When is genocide not genocide?
Answer: when it’s committed against Christians. That’s the current de facto policy of the Obama administration, which is clearing the way to admit thousands more Syrian Muslim refugees to the United States while blocking Christians.
The disparity exists because Syria is a nation-state whose government is abusing its own people, a situation that qualifies the victims for persecution status under U.S. law. Meanwhile, the Islamic State (ISIS) has conquered large portions of Syria and Iraq. Although it is operating like a government, it’s not an officially recognized state.
Christians who are crucified, tortured, raped, enslaved and suffer wholesale destruction of their communities by the Islamic State apparently don’t qualify for asylum.
To rectify this horrific disparity, Republican Rep. Dana Rohrabacher of California is sponsoring The Save Christians from Genocide Act (H.R. 4017).
Introduced on Nov. 5, the bill was assigned in early December to the House Subcommittee on Immigration and Border Security. It calls for designating Christians and Yazidis as targets of genocide and would, therefore, give them heightened refugee status. It also says, “ISIS and its leaders should be charged with genocide, crimes against humanity, and war crimes.”
Following the Dec. 2 terrorist attack in San Bernardino, Calif., GOP presidential candidate Donald Trump ignited a national debate by calling for a halt to Muslim immigrants to the United States. He and others suggested that Christians, who share America’s founding faith and are being singled out and killed by jihadists, would be more suitable candidates for refugee status.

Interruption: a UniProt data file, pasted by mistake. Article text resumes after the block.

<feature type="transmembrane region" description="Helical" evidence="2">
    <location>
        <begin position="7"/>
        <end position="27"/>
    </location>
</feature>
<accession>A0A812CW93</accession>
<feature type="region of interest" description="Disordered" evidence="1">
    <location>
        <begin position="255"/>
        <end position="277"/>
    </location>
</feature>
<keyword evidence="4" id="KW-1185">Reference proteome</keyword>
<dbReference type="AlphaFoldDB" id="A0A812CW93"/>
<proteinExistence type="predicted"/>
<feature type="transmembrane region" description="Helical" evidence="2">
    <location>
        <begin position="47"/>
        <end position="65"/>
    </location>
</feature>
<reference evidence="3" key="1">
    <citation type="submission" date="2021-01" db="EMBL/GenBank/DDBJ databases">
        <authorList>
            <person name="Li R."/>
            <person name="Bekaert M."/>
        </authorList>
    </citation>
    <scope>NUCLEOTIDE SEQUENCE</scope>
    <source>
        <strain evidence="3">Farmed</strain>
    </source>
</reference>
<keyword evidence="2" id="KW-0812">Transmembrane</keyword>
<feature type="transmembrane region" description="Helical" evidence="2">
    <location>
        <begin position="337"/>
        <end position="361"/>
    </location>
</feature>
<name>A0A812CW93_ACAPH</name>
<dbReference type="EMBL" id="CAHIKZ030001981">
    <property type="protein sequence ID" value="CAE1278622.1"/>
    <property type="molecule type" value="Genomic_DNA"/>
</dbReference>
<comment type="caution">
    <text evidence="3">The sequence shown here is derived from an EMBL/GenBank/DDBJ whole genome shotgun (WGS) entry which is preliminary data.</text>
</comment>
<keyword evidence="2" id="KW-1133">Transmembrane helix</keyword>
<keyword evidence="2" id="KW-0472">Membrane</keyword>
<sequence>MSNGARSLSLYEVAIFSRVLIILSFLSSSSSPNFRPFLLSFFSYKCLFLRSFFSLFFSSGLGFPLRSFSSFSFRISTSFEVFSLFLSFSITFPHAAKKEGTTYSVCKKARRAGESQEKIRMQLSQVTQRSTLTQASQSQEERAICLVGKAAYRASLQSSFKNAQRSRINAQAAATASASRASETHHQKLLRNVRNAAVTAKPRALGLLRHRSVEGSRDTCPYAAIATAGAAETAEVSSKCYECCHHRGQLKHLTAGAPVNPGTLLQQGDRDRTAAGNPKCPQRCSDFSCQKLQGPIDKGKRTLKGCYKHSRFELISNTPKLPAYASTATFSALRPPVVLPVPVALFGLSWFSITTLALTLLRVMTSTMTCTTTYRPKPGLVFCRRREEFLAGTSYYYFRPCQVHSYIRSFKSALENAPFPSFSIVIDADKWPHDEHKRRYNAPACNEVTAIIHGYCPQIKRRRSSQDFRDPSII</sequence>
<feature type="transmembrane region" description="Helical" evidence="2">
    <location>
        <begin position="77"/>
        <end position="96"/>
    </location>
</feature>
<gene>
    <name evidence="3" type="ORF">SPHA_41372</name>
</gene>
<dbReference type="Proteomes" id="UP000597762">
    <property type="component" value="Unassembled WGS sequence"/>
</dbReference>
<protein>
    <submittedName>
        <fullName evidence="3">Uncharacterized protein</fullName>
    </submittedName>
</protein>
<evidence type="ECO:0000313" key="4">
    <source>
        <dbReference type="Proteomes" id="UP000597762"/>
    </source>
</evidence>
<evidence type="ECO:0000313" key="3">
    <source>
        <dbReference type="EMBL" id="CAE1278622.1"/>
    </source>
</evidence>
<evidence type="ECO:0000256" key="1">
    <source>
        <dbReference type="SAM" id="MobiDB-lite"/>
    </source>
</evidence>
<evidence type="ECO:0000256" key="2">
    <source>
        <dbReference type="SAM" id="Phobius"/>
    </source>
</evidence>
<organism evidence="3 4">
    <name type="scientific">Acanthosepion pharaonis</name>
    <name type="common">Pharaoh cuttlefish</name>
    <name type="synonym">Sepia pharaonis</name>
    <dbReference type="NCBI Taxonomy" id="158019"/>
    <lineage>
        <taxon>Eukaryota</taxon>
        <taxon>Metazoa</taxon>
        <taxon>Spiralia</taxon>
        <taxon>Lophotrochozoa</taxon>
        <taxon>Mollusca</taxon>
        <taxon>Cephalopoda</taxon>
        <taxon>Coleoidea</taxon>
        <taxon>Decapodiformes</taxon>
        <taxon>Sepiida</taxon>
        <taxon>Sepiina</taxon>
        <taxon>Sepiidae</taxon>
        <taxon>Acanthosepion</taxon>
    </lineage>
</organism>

Republican Sen. Ted Cruz of Texas noted that Christians represent “no meaningful risk of committing acts of terror.” Former Florida Republican Gov. Jeb Bush also weighed in, saying the U.S. should concentrate on helping “the Christians [who] are being slaughtered.”
Defending his plan to bring 10,000 Syrian Muslim refugees to the United States next year, President Obama told reporters on Nov. 16 at the G-20 conference in Turkey that such comments were “shameful. That’s not American. That’s not who we are. We don’t have a religious test for our compassion.”
Well, here’s the problem. The Islamic State, along with Boko Haram and other Islamic jihadists, has already imposed a religious test whose aim is a Christian holocaust.
Unlike Muslim refugees who could enter many nearby Muslim nations, Christians have no place to go. Israel, the safest place for them, can take only a few. Lebanon, which still has a substantial Christian minority, is extremely volatile, with numerous terrorist incidents.
The Islamic State is not the only threat. In April, Muslims in a boat that left Libya for Italy with 105 refugees from the Ivory Coast, Mali and Senegal found a dozen Christians from Nigeria and Ghana among them. Failing the religious test, the Christians were thrown overboard to their deaths, Italian police reported.
At a Dec. 4 Heritage Foundation panel on the Islamic State’s persecution of religious minorities, Patrick Kelly of the Knights of Columbus said, “We have evidence that Christians in the camps are being…